In mediaval times, the trades were controlled by guilds, which classified tradesmen as either apprentices, journeymen or masters. To gain admission to the guild as a master, tradesmen had to submit a piece of work -- a "masterpiece" -- which showed that they had achieved the level of formal, technical skill and knowledge to be considered a master. These were usually standarized items too. For example to be admitted to the guild of woodworkers, candidates were perhaps all expected to design and build fancy and creative tool cabinets.
I know that a comparison of tradesmen with artists may be imprecise, but I often wonder how this would apply to artists in general and photographers in particular. Unfortunately I am not sufficiently familiar with the development of the works of famous photographers over the course of their careers to be able to determine when they were judged to have crossed that line between journeymen and masters, but I suspect for example that in the case of Mapplethorpe, his flowers were his masterpiece even though he is better known for his erotic photography.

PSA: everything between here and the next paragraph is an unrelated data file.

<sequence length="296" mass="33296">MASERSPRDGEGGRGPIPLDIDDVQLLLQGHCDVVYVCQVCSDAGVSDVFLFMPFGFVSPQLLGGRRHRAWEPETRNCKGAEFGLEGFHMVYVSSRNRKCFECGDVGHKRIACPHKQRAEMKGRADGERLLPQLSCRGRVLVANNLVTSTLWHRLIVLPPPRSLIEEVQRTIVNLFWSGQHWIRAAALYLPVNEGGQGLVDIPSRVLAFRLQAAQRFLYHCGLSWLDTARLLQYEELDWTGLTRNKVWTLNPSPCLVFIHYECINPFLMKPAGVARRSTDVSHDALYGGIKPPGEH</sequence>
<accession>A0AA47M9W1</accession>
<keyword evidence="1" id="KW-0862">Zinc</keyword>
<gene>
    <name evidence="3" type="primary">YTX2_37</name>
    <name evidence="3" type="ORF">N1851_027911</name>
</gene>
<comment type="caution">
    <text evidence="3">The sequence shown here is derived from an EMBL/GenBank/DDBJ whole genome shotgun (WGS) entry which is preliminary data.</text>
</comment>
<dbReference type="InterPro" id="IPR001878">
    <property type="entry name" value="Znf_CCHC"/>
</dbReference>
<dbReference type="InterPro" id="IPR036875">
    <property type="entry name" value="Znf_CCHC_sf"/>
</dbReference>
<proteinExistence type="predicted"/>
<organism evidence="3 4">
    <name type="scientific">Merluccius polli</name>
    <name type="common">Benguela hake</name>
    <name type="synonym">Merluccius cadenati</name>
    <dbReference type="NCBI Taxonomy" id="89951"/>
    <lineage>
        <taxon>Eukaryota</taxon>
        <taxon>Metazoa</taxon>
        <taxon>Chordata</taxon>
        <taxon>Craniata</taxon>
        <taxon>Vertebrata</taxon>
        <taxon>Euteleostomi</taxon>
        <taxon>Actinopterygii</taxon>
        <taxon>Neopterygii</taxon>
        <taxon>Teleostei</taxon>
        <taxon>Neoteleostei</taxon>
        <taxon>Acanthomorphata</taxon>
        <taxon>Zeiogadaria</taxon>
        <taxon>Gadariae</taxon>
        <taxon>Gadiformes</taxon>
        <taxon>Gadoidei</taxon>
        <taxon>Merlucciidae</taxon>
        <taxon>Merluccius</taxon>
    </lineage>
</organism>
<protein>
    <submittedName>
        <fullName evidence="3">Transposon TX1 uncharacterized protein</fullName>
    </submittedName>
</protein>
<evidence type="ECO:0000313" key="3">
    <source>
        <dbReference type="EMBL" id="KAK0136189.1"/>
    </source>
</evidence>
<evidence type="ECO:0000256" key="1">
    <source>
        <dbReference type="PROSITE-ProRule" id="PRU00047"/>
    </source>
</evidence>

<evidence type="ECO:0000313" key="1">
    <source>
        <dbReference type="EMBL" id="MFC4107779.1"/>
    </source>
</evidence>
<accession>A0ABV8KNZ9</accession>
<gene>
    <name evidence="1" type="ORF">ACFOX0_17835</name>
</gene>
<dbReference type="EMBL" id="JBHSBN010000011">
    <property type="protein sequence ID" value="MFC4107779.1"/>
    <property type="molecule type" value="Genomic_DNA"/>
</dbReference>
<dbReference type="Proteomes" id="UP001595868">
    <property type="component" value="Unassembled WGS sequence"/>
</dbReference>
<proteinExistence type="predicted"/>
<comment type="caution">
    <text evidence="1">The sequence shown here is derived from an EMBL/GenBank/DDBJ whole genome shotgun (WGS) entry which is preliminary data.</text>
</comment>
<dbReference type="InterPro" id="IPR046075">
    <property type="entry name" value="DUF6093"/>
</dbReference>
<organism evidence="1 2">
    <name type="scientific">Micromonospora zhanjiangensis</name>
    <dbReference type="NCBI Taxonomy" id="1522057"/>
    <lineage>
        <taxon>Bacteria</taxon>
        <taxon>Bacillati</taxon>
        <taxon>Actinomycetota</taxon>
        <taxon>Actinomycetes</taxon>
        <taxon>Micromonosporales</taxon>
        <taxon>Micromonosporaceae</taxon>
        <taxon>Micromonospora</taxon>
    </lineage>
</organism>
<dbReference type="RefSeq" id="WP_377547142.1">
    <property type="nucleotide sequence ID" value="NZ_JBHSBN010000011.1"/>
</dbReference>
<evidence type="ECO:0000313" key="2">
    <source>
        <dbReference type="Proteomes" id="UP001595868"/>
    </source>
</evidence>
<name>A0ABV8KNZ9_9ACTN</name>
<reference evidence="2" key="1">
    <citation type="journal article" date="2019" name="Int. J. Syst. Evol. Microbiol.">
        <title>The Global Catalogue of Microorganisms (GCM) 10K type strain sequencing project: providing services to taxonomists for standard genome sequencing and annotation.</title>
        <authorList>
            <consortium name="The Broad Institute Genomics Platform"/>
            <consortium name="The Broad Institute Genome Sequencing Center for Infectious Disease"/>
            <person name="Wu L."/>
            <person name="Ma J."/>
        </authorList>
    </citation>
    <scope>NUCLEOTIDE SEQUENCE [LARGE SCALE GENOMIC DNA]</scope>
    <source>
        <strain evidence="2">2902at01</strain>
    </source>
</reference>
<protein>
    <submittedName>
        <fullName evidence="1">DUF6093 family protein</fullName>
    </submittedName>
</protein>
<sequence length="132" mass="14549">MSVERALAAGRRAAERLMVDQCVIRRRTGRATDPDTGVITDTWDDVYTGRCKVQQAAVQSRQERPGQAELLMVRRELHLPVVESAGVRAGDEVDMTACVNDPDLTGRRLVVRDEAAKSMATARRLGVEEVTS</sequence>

If anyone can provide some insights on the works of other famous photographers, which are considered to mark that time in their career when they were deemed to have become masters rather than journeymen, I would appreciate it. Or, how about yourself and your own work?